There were only a couple of surprises in Statistics Canada’s June seeding intentions report but one was a doozy.
“What jumped out to me the most was the lentils,” said Derek Squair, president of Agri-Trend Marketing.
Statistics Canada estimates a record-shattering 5.8 million acres of lentils, which is 48 percent higher than last year and double the previous five-year average.
That caught the attention of many market analysts, including Chuck Penner of LeftField Commodity Research.
“That many acres and really good (weather) conditions, that’s really setting up for a bit of a scary(price) downturn if it dries out now in July,” he said. Lentils could used drier weather to avoid disease problems.
Most of the acreage increase is in red lentils, which account for 4.3 million acres or 74 percent of the lentil crop, followed by large green at 20 percent and small green at five percent, with the remainder in the “other” category.
Penner said green lentil demand tends to be static, but exporters are able to encourage red lentil demand by lowering prices.
He believes red lentil prices would have to fall to the low-to-mid 20 cents per pound range to stimulate the additional demand to mop up the anticipated excess supply.
If prices remain above 30 cents per pound, there will be abundant carryout.
Jon Driedger, senior market analyst with FarmLink Marketing Solutions, said the lentil number piqued his interest.
“Assuming the yields are there and if the quality holds up, oh boy, that’s an awful lot of lentils,” he said.
Driedger said more green lentils are going in the ground, but it’s not an overwhelming amount and they are grown in some of the wettest areas of Saskatchewan, so that could reduce yield and quality.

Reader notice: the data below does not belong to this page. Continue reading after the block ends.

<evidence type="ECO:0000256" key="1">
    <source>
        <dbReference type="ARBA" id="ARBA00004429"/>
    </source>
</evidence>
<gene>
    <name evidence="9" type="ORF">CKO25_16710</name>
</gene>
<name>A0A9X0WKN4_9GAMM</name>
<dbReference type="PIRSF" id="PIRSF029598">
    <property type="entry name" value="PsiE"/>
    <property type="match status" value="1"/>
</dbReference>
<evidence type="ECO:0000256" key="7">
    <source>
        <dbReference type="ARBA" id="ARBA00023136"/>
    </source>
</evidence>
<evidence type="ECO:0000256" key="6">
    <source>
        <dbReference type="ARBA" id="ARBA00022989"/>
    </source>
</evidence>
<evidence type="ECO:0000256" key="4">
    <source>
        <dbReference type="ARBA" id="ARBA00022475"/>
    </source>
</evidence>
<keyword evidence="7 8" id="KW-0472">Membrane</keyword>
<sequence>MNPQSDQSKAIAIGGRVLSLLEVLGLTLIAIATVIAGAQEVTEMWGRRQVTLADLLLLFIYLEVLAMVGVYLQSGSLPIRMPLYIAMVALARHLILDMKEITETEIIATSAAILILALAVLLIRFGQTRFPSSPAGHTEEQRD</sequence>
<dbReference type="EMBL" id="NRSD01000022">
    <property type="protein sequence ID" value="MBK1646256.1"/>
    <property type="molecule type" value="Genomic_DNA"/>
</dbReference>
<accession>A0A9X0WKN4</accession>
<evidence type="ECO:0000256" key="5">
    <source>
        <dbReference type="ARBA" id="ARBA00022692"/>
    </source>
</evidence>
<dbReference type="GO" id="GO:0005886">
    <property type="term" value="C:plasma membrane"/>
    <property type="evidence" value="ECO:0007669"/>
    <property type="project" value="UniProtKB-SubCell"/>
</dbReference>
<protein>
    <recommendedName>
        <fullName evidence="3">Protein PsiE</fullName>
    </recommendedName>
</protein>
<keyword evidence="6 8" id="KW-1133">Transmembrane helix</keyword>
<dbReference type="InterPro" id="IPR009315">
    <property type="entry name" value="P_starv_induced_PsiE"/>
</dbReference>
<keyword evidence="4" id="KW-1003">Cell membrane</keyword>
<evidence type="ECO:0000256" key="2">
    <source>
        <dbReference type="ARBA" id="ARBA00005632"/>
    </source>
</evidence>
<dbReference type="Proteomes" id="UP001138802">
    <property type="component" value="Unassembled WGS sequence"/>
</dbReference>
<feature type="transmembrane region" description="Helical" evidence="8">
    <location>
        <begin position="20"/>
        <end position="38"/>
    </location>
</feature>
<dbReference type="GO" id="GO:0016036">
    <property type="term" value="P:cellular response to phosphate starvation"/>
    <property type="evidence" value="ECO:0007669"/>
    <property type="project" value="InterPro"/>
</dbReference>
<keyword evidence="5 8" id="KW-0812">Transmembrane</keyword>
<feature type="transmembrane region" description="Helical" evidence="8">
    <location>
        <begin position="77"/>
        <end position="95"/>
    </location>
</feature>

He believes the gap between red and green lentil prices is going to continue to widen.
“Could you see (red lentil) prices potentially trade into the lower 20s and below? I wouldn’t rule it out,” he said.
A lot depends on demand. If India has another short crop then that could be enough to keep prices from sliding.
Squair said the other surprise in the report was flax acres. Statistics Canada forecasts 925,000 acres, down from 1.6 million acres last year.
“The flax seems really low,” he said.
Driedger agreed that it’s a small number for flax. FarmLink was forecasting 1.1 million acres and that was at the low end of trade estimates.
A sizable carryout from the 2015-16 crop should prevent a flax price rally in the short-term, but there is potential for a winter or spring rally if the estimate proves accurate.
Squair said the canola number is bullish. Statistics Canada estimates 19.3 million acres, which is slightly smaller than last year’s crop.
He believes that is not burdensome given that export and domestic demand was more than 18 million tonnes this crop year.
“I thought the canola number was very constructive,” he said.
“We need big acreage and big yield numbers to keep up with the demand.”
Analysts were not surprised by the wheat number of 23.2 million acres, which is down one million acres from last year. That includes 6.1 million acres of durum, which is up from 5.82 million acres last year.
Penner is not concerned about the 4.3 million acre pea crop, which is up from last year’s 3.7 million acres. Pea demand is expected to be strong.
“I’m not worried about the pea market much at all,” he said.
Yellow peas account for 83 percent of the acres, green peas 16 percent and the remainder devoted to other pea types.
Green pea acres are down compared to last year, which will be supportive to green pea prices.
Penner said the barley and oats markets could get a little tight considering both crops have been downsized.
The canaryseed number of 260,000 acres did not surprise Squair. It was down from 325,000 acres last year because prices and demand for the crop have been lackluster.
And he agreed with the mustard estimate of 525,000 acres, up from 345,000 acres last year. Mustard has been delivering good returns to growers.
Squair had no problem with the chickpea estimate of 160,000 acres but thought the bean estimate of 287,000 acres was too low.
All of the analysts said the acreage report will have little impact on prices compared to weather and crop yields from here on.
So far the crop is looking very good with the exception of some pockets where it is too wet.